“I won’t forget your teachings, and I am grateful for them…but I don’t think it would be a real fight between the two of us.” Van offered the middle-aged instructor the simple truth with a boyish innocence.

“I know full well my sword has no chance of victory… If I kept silent, I could return to being a simple master in Zoltan.” Janko shook as he spoke. “But today is the only chance I’ll ever get to spar with you! This moment, right now! This is my only chance to cross swords with the Hero! The world’s strongest! As a swordsman, I would regret it for the rest of my life if I held back now!”

Master of a small-time school or not, Janko was still a warrior.

“Red.” Van looked to me.

“So long as you don’t have any issues with it, why not indulge him?” I said.

Van looked like he didn’t get why Janko wanted to fight. “Understood. Then please, sir.”

That was his answer.

As expected, the fight was over in an instant.

Van easily evaded Janko’s slash, and his attack landed on the older man’s torso.

I quickly gave Janko a potion to help him recover.

Van had used a Merciful potion on his sword to make it nonlethal, but his strike still inflicted the kind of pain that could kill someone from shock. Janko had risked his life by asking for a match.

Even after I fed him a cure potion, he remained unconscious.

He likely wouldn’t wake up soon, yet I couldn’t help but think he looked satisfied.

A battle he never expected had found him in Zoltan. For a swordsman, there was perhaps no greater stroke of good fortune.

“Why did he want to fight me?” Van wondered.

“You’ll understand one day if you keep practicing,” I replied.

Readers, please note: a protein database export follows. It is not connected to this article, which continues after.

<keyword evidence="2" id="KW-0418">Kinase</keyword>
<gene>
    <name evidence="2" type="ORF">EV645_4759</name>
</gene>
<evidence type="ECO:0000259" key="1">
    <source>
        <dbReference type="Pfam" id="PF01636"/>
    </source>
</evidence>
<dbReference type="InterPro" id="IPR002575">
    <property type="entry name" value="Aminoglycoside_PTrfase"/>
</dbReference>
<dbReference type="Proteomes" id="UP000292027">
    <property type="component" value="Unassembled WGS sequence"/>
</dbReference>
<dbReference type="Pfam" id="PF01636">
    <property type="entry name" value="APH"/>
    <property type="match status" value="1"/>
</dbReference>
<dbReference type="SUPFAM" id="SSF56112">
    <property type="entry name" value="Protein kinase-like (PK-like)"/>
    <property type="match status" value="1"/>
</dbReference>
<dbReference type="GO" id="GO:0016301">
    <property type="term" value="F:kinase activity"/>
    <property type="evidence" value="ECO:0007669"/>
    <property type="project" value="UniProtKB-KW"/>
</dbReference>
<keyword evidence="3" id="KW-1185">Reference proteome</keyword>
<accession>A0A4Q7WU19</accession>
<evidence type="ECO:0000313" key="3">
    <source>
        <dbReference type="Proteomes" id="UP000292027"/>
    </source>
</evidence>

If I had to boil down the difference between a swordsman and a fighter who carried a sword, it was that the weapon itself became the swordsman’s goal. The swordsman saw value in their style and techniques. Their blade wasn’t merely a tool for fighting. The true devotees to the sword wondered how well their attacks would fare against the world’s strongest and what an opponent like that was capable of.

“Even though he lost…he seems pleased.”

“Yeah. Be proud, Van. You fulfilled a man’s impossible dream.”

Van still didn’t seem to understand.


After arranging everything for tomorrow with Van, I informed Yarandrala and Danan of the plans on my way back. Yarandrala still despised the Hero, but Danan had accepted Van’s reform quickly and tried to placate the elf.

Knowing the two of them, it’d be fine.

With everything set, we were ready to depart whenever.

Following a late lunch at a food stall, I headed to my final stops for the day.

I met Galatine from the Adventurers Guild along the way and informed him that the incident with Van had been resolved without issue.

I also visited Gonz and Tanta and promised to take a day off to sail a boat down the river in a couple of weeks.

Peaceful days had returned to Zoltan.

The last errand was at Drake’s Armory.

“Red, eh? Don’t tell me you broke your sword again!”

Mogrim greeted me as he often did. I’d only recently bought the bronze sword that shattered during the fight with Van, so I understood where he was coming from.

“…And that’s the situation. Do you have any bronze swords in stock?”

“If you go around breakin’ ’em like twigs, I’m not sure I want to keep selling them!”

Glancing at the angry dwarf, I fished through a bin of cheap, used, and mass-produced weapons.

“Huh? There are no bronze swords here.”

“I ran out because you keep breaking them all.”

“I haven’t broken enough to exhaust your stock!”

Mogrim heaved a sigh.

“It’s the time of year when new adventurers start poppin’ up. A bunch of kids bought them up recently. I’m fresh out.”

“I see…”

This was a catastrophe.

“How about buying a normal weapon?” Mogrim suggested. “I can make you one the same size as a bronze sword.”

“No, I need it right away.”

“Then pick a sword off the wall! Cheap swords are dangerous, so I don’t want you using one of them!”

“Your bronze sword cut through the skin of that gem beast. If it can hold against a monster like that, then it’ll be fine no matter what I face.”